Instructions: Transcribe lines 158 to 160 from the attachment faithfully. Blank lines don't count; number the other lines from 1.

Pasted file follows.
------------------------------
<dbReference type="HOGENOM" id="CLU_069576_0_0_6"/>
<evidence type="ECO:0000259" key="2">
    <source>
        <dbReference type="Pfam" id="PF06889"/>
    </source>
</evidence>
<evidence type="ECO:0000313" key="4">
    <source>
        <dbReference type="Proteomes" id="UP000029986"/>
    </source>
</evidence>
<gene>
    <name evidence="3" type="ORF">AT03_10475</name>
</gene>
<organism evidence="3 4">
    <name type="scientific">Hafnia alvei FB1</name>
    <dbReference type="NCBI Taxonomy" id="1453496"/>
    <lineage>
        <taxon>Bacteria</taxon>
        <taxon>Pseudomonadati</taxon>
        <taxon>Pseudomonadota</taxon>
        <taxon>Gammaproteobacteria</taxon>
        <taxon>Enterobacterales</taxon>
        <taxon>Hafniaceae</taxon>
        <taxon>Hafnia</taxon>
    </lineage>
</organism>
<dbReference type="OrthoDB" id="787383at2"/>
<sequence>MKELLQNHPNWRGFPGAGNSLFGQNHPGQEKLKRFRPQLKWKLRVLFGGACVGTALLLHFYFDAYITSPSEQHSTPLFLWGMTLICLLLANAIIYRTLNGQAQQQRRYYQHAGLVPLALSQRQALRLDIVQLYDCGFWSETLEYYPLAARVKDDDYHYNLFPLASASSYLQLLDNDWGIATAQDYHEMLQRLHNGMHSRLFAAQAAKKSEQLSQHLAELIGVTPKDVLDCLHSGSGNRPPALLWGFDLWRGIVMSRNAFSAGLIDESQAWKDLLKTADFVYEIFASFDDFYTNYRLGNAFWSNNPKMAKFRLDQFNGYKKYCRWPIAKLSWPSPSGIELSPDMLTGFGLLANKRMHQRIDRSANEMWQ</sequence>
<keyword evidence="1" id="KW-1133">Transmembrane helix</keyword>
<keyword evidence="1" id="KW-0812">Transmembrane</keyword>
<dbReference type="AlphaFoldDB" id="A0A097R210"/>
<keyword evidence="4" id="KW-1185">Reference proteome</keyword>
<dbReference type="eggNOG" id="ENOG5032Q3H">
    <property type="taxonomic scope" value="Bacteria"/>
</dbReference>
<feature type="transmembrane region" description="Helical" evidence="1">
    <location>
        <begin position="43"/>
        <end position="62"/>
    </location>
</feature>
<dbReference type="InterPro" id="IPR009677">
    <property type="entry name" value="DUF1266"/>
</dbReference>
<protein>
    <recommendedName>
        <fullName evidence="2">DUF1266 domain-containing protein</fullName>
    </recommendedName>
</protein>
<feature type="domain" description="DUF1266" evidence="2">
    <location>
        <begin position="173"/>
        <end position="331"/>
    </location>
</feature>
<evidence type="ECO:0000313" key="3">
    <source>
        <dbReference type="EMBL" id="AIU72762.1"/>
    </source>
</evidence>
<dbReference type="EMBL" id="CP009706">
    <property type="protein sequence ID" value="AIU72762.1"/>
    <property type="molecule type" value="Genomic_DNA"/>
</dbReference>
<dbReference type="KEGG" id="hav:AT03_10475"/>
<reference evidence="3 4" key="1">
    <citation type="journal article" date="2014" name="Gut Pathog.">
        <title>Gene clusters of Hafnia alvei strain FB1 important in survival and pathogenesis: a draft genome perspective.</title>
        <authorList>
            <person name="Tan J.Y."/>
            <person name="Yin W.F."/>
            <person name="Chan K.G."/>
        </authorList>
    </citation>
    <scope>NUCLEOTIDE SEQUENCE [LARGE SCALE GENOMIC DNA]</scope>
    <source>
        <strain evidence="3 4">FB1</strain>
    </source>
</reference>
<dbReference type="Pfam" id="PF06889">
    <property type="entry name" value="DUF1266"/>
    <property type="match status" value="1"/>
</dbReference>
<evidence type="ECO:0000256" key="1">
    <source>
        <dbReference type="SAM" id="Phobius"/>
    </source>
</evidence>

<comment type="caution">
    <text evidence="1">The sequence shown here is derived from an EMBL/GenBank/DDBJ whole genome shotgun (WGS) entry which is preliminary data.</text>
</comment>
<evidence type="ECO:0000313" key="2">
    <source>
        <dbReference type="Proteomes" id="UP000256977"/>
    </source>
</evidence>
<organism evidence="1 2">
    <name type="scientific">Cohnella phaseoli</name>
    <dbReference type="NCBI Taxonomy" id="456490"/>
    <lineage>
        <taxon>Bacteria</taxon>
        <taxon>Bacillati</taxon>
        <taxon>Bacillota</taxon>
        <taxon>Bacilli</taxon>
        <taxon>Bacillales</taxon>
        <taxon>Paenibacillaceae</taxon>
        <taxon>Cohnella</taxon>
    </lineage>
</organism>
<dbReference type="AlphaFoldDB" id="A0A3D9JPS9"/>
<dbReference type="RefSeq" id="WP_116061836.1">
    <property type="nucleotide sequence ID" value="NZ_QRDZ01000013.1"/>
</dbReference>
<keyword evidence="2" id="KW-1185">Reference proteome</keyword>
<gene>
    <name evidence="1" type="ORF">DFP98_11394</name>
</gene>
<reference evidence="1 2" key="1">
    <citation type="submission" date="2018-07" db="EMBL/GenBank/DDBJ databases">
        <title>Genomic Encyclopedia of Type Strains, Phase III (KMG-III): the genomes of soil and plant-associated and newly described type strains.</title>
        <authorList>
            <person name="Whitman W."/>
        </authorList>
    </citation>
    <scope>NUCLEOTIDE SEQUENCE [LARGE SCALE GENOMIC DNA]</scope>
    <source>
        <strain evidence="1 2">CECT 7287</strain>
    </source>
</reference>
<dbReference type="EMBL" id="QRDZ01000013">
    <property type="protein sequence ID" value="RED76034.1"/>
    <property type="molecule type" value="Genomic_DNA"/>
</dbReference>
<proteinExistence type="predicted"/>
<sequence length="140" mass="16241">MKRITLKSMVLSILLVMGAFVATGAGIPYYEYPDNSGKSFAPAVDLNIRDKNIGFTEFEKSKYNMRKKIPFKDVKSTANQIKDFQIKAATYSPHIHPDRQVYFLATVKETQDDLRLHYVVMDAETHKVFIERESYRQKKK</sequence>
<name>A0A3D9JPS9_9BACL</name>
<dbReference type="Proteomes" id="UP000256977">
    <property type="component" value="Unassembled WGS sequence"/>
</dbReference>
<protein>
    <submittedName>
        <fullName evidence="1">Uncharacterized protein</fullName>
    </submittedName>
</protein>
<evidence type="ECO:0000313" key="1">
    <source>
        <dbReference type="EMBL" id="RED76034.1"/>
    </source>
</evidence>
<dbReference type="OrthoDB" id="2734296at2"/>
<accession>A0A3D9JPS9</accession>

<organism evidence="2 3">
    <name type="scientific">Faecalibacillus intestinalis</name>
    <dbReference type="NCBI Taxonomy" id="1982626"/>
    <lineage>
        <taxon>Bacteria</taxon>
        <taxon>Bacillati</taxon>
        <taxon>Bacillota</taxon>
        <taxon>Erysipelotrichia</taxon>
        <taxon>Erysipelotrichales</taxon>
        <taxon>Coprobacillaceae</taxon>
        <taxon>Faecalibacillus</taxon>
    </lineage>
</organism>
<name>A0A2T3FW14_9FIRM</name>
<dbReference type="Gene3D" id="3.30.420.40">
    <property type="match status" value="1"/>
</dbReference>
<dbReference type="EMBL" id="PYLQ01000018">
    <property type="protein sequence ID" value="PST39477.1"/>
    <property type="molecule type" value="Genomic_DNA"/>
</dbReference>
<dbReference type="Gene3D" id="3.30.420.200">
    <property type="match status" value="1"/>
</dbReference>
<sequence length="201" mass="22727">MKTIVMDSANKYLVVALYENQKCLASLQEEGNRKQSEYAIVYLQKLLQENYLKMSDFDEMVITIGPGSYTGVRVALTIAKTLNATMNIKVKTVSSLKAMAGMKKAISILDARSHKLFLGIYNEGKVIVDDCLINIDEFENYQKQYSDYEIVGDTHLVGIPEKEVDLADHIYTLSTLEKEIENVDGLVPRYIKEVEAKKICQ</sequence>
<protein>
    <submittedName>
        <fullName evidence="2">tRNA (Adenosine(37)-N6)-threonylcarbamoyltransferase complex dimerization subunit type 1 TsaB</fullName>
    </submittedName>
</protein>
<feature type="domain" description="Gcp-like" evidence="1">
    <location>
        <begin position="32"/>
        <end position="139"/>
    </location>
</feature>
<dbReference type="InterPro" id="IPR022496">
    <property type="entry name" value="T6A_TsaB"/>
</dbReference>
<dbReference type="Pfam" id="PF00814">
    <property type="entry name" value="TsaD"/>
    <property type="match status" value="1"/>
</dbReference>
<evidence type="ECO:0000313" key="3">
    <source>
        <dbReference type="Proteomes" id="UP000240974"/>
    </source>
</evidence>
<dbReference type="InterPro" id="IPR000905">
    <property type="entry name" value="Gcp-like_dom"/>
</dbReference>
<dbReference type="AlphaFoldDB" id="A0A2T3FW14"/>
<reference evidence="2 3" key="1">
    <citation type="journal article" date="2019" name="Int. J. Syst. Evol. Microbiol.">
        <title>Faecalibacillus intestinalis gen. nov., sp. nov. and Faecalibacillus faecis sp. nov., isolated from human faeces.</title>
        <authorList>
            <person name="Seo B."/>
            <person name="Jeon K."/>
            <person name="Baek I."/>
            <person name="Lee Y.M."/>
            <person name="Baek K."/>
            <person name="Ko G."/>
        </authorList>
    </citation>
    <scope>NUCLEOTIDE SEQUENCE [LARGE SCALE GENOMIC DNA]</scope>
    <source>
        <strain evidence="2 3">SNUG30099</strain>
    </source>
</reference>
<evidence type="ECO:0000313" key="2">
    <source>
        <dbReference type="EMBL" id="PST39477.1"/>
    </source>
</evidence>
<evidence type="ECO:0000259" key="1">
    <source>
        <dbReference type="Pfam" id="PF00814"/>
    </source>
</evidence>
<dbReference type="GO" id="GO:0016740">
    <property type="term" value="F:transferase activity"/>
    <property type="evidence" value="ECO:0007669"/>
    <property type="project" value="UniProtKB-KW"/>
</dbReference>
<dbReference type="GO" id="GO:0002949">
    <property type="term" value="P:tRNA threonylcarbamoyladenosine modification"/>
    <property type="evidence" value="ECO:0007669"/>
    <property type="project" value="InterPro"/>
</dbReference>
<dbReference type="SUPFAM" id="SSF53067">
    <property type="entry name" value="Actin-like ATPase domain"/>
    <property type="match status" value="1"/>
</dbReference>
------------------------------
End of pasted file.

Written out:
        <taxon>Bacillati</taxon>
        <taxon>Bacillota</taxon>
        <taxon>Erysipelotrichia</taxon>